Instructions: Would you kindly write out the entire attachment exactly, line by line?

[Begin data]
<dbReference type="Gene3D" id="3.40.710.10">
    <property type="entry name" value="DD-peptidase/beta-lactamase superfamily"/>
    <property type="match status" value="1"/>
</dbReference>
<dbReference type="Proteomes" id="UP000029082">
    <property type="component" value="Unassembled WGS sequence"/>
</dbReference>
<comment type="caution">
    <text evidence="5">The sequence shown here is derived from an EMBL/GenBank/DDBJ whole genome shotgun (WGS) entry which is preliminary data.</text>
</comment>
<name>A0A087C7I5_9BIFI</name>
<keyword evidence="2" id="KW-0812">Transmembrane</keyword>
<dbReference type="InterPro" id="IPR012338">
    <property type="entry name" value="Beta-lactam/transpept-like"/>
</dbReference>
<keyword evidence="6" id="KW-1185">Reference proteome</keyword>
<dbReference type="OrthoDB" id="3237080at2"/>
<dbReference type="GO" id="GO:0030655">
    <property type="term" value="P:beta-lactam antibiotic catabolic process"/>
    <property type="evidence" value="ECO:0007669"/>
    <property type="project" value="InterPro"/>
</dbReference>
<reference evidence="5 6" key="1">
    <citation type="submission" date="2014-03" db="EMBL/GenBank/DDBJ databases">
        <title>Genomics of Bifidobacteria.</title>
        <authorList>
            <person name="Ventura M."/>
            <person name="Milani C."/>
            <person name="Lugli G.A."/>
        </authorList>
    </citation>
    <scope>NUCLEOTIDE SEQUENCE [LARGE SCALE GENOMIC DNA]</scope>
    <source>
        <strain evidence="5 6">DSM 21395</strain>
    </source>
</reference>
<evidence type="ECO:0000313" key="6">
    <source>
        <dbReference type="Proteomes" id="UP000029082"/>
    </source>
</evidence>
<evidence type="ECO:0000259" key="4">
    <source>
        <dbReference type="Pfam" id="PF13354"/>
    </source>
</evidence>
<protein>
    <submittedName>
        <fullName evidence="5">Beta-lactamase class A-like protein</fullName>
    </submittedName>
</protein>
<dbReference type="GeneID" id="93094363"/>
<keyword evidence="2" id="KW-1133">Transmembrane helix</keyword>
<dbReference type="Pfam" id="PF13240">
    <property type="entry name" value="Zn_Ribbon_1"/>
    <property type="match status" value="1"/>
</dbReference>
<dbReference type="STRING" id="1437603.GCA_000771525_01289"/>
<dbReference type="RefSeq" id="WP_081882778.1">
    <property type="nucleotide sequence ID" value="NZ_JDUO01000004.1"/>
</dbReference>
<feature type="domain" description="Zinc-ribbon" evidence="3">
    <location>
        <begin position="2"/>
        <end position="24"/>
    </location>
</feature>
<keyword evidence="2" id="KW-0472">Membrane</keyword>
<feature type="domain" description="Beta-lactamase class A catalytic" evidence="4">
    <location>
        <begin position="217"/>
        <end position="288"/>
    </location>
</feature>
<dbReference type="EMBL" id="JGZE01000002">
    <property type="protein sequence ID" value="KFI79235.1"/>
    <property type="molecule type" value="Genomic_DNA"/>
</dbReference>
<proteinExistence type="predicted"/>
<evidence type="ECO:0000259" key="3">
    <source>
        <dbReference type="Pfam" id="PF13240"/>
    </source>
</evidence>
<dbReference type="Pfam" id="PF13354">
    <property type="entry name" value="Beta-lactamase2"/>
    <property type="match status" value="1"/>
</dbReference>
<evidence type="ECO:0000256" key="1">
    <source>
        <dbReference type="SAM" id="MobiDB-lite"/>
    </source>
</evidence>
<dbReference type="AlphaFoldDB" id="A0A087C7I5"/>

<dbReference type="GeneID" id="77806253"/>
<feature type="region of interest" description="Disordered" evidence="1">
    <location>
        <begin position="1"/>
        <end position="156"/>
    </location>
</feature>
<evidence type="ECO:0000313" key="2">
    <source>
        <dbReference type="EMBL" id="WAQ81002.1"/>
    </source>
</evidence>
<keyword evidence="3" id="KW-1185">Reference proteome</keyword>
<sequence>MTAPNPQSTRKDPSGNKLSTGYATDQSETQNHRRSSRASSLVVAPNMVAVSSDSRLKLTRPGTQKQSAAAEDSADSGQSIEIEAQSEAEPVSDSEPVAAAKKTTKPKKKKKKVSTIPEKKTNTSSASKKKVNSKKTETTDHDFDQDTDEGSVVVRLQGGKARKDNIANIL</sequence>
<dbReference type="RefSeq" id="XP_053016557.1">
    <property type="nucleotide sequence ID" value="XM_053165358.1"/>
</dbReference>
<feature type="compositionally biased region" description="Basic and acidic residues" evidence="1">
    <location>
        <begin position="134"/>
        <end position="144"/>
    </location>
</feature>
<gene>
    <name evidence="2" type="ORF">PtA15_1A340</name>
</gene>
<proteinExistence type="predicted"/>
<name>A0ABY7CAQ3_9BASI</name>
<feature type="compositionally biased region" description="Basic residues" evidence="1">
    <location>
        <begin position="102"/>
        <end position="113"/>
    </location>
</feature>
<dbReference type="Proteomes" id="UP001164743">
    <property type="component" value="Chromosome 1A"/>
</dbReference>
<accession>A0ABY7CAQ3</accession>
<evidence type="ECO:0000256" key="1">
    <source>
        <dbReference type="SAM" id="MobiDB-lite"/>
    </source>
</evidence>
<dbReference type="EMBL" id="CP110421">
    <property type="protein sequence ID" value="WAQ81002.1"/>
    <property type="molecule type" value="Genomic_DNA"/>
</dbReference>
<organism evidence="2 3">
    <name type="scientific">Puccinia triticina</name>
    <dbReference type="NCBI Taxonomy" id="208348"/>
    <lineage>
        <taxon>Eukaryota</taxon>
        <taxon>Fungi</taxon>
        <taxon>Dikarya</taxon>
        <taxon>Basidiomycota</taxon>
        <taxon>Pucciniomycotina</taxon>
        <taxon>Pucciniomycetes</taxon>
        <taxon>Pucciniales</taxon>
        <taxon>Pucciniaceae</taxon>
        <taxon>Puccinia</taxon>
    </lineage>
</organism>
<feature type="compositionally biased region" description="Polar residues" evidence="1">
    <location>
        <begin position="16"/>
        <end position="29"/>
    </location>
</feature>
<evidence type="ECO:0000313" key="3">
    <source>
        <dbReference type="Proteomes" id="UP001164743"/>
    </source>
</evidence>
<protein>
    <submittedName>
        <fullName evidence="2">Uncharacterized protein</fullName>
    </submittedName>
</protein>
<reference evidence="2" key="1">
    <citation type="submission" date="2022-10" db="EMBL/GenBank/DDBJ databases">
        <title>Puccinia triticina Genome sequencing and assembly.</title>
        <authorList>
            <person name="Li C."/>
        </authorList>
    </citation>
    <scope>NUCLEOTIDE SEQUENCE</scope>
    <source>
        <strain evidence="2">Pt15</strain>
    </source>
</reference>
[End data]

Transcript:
<dbReference type="Gene3D" id="3.40.710.10">
    <property type="entry name" value="DD-peptidase/beta-lactamase superfamily"/>
    <property type="match status" value="1"/>
</dbReference>
<dbReference type="Proteomes" id="UP000029082">
    <property type="component" value="Unassembled WGS sequence"/>
</dbReference>
<comment type="caution">
    <text evidence="5">The sequence shown here is derived from an EMBL/GenBank/DDBJ whole genome shotgun (WGS) entry which is preliminary data.</text>
</comment>
<name>A0A087C7I5_9BIFI</name>
<keyword evidence="2" id="KW-0812">Transmembrane</keyword>
<dbReference type="InterPro" id="IPR012338">
    <property type="entry name" value="Beta-lactam/transpept-like"/>
</dbReference>
<keyword evidence="6" id="KW-1185">Reference proteome</keyword>
<dbReference type="OrthoDB" id="3237080at2"/>
<dbReference type="GO" id="GO:0030655">
    <property type="term" value="P:beta-lactam antibiotic catabolic process"/>
    <property type="evidence" value="ECO:0007669"/>
    <property type="project" value="InterPro"/>
</dbReference>
<reference evidence="5 6" key="1">
    <citation type="submission" date="2014-03" db="EMBL/GenBank/DDBJ databases">
        <title>Genomics of Bifidobacteria.</title>
        <authorList>
            <person name="Ventura M."/>
            <person name="Milani C."/>
            <person name="Lugli G.A."/>
        </authorList>
    </citation>
    <scope>NUCLEOTIDE SEQUENCE [LARGE SCALE GENOMIC DNA]</scope>
    <source>
        <strain evidence="5 6">DSM 21395</strain>
    </source>
</reference>
<evidence type="ECO:0000313" key="6">
    <source>
        <dbReference type="Proteomes" id="UP000029082"/>
    </source>
</evidence>
<evidence type="ECO:0000259" key="4">
    <source>
        <dbReference type="Pfam" id="PF13354"/>
    </source>
</evidence>
<protein>
    <submittedName>
        <fullName evidence="5">Beta-lactamase class A-like protein</fullName>
    </submittedName>
</protein>
<dbReference type="GeneID" id="93094363"/>
<keyword evidence="2" id="KW-1133">Transmembrane helix</keyword>
<dbReference type="Pfam" id="PF13240">
    <property type="entry name" value="Zn_Ribbon_1"/>
    <property type="match status" value="1"/>
</dbReference>
<dbReference type="STRING" id="1437603.GCA_000771525_01289"/>
<dbReference type="RefSeq" id="WP_081882778.1">
    <property type="nucleotide sequence ID" value="NZ_JDUO01000004.1"/>
</dbReference>
<feature type="domain" description="Zinc-ribbon" evidence="3">
    <location>
        <begin position="2"/>
        <end position="24"/>
    </location>
</feature>
<keyword evidence="2" id="KW-0472">Membrane</keyword>
<feature type="domain" description="Beta-lactamase class A catalytic" evidence="4">
    <location>
        <begin position="217"/>
        <end position="288"/>
    </location>
</feature>
<dbReference type="EMBL" id="JGZE01000002">
    <property type="protein sequence ID" value="KFI79235.1"/>
    <property type="molecule type" value="Genomic_DNA"/>
</dbReference>
<proteinExistence type="predicted"/>
<evidence type="ECO:0000259" key="3">
    <source>
        <dbReference type="Pfam" id="PF13240"/>
    </source>
</evidence>
<dbReference type="Pfam" id="PF13354">
    <property type="entry name" value="Beta-lactamase2"/>
    <property type="match status" value="1"/>
</dbReference>
<evidence type="ECO:0000256" key="1">
    <source>
        <dbReference type="SAM" id="MobiDB-lite"/>
    </source>
</evidence>
<dbReference type="AlphaFoldDB" id="A0A087C7I5"/>

<dbReference type="GeneID" id="77806253"/>
<feature type="region of interest" description="Disordered" evidence="1">
    <location>
        <begin position="1"/>
        <end position="156"/>
    </location>
</feature>
<evidence type="ECO:0000313" key="2">
    <source>
        <dbReference type="EMBL" id="WAQ81002.1"/>
    </source>
</evidence>
<keyword evidence="3" id="KW-1185">Reference proteome</keyword>
<sequence>MTAPNPQSTRKDPSGNKLSTGYATDQSETQNHRRSSRASSLVVAPNMVAVSSDSRLKLTRPGTQKQSAAAEDSADSGQSIEIEAQSEAEPVSDSEPVAAAKKTTKPKKKKKKVSTIPEKKTNTSSASKKKVNSKKTETTDHDFDQDTDEGSVVVRLQGGKARKDNIANIL</sequence>
<dbReference type="RefSeq" id="XP_053016557.1">
    <property type="nucleotide sequence ID" value="XM_053165358.1"/>
</dbReference>
<feature type="compositionally biased region" description="Basic and acidic residues" evidence="1">
    <location>
        <begin position="134"/>
        <end position="144"/>
    </location>
</feature>
<gene>
    <name evidence="2" type="ORF">PtA15_1A340</name>
</gene>
<proteinExistence type="predicted"/>
<name>A0ABY7CAQ3_9BASI</name>
<feature type="compositionally biased region" description="Basic residues" evidence="1">
    <location>
        <begin position="102"/>
        <end position="113"/>
    </location>
</feature>
<dbReference type="Proteomes" id="UP001164743">
    <property type="component" value="Chromosome 1A"/>
</dbReference>
<accession>A0ABY7CAQ3</accession>
<evidence type="ECO:0000256" key="1">
    <source>
        <dbReference type="SAM" id="MobiDB-lite"/>
    </source>
</evidence>
<dbReference type="EMBL" id="CP110421">
    <property type="protein sequence ID" value="WAQ81002.1"/>
    <property type="molecule type" value="Genomic_DNA"/>
</dbReference>
<organism evidence="2 3">
    <name type="scientific">Puccinia triticina</name>
    <dbReference type="NCBI Taxonomy" id="208348"/>
    <lineage>
        <taxon>Eukaryota</taxon>
        <taxon>Fungi</taxon>
        <taxon>Dikarya</taxon>
        <taxon>Basidiomycota</taxon>
        <taxon>Pucciniomycotina</taxon>
        <taxon>Pucciniomycetes</taxon>
        <taxon>Pucciniales</taxon>
        <taxon>Pucciniaceae</taxon>
        <taxon>Puccinia</taxon>
    </lineage>
</organism>
<feature type="compositionally biased region" description="Polar residues" evidence="1">
    <location>
        <begin position="16"/>
        <end position="29"/>
    </location>
</feature>
<evidence type="ECO:0000313" key="3">
    <source>
        <dbReference type="Proteomes" id="UP001164743"/>
    </source>
</evidence>
<protein>
    <submittedName>
        <fullName evidence="2">Uncharacterized protein</fullName>
    </submittedName>
</protein>
<reference evidence="2" key="1">
    <citation type="submission" date="2022-10" db="EMBL/GenBank/DDBJ databases">
        <title>Puccinia triticina Genome sequencing and assembly.</title>
        <authorList>
            <person name="Li C."/>
        </authorList>
    </citation>
    <scope>NUCLEOTIDE SEQUENCE</scope>
    <source>
        <strain evidence="2">Pt15</strain>
    </source>
</reference>